[Colon cancer risk in persons at familial or hereditary risk aged < 55 years]

Z Gastroenterol. 2009 Oct;47(10):1052-8. doi: 10.1055/s-0028-1109515. Epub 2009 Oct 6.
[Article in German]


Background: The question whether persons at familial or hereditary risk differ in terms of absolute, relative, or cumulative risk for colorectal cancer or not is of importance for the estimation of the potential of early detection of colorectal cancer in persons with familial or hereditary risks.

Methods: Based on the results of a systematic literature search on absolute, relative, and cumulative risks of familial and hereditary disposition for colorectal cancer as well as actual German tumour incidence data, projections were conducted.

Results: The absolute risk for colorectal cancer in familial risk persons identified by means of a questionnaire is increased by a factor of 2 - 4 depending on the age at questioning, the age of the family member at cancer diagnosis and number of family members with colorectal cancer. Their absolute colorectal cancer risk equals that of persons without this risk who are 10 to 15 years older. Persons with hereditary risk show an increase in risk by a factor of 8 - 80.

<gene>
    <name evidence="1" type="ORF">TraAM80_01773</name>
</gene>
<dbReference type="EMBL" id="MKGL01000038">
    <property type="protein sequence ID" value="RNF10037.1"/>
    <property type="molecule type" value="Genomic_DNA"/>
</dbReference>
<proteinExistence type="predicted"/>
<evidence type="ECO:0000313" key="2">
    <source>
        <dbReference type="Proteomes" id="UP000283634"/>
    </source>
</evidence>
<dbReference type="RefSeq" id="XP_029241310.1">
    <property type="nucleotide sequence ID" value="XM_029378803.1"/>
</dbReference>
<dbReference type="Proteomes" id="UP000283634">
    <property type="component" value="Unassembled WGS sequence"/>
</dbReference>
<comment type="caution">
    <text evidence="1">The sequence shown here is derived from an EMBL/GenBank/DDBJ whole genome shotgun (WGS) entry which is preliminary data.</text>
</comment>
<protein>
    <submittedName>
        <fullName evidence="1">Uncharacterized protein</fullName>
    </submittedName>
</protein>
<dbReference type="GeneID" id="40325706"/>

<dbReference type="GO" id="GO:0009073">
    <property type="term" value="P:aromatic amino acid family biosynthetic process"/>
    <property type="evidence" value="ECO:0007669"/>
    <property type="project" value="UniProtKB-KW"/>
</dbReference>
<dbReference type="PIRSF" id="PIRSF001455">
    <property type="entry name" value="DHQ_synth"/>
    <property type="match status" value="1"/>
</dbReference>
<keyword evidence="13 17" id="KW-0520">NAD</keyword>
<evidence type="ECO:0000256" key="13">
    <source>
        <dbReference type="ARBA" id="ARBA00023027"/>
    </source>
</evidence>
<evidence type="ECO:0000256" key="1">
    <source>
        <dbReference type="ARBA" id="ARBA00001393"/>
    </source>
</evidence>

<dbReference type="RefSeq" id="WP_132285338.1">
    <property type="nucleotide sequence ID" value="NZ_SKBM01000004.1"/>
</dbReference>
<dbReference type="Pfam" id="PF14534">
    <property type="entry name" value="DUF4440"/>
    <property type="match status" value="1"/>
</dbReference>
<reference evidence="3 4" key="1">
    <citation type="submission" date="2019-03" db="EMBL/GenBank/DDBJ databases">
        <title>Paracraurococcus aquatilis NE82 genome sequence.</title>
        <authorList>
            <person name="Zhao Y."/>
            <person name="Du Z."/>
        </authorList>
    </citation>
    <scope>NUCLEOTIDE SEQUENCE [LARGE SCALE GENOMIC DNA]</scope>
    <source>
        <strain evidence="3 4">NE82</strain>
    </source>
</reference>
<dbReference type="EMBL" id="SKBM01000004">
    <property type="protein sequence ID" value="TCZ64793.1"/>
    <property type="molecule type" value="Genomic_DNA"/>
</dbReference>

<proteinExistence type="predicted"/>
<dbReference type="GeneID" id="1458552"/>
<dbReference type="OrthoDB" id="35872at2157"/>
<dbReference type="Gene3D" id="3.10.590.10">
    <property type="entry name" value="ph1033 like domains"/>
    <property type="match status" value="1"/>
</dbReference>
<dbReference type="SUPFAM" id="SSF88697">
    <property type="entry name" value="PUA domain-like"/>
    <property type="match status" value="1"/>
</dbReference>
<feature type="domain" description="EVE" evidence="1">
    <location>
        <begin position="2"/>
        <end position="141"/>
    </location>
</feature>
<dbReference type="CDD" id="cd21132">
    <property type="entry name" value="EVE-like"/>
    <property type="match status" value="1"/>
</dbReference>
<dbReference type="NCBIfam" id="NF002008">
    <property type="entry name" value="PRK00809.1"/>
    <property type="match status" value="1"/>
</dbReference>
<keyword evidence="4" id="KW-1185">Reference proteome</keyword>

Conclusion: Persons aged 40 to 45 years with a familial risk constellation show a risk for colorectal cancer that equals the risk of 55- to 59-year-old persons from the general population. Therefore, the legal right for screening colonoscopy should be extended to the persons at risk aged 40 to 45 years. Persons suspected for hereditary risk should have a genetic counselling and, in case of germ mutation, a colonoscopic surveillance according to the actual guidelines.

Publication types

  • English Abstract
  • Meta-Analysis
  • Review

MeSH terms

  • Age Distribution
  • Colonic Neoplasms / diagnosis
  • Colonic Neoplasms / epidemiology*
  • Colonic Neoplasms / genetics*
  • Genetic Predisposition to Disease / epidemiology*
  • Genetic Predisposition to Disease / genetics*
  • Humans
  • Male
  • Prevalence
  • Risk Assessment
  • Risk Factors
  • Sex Distribution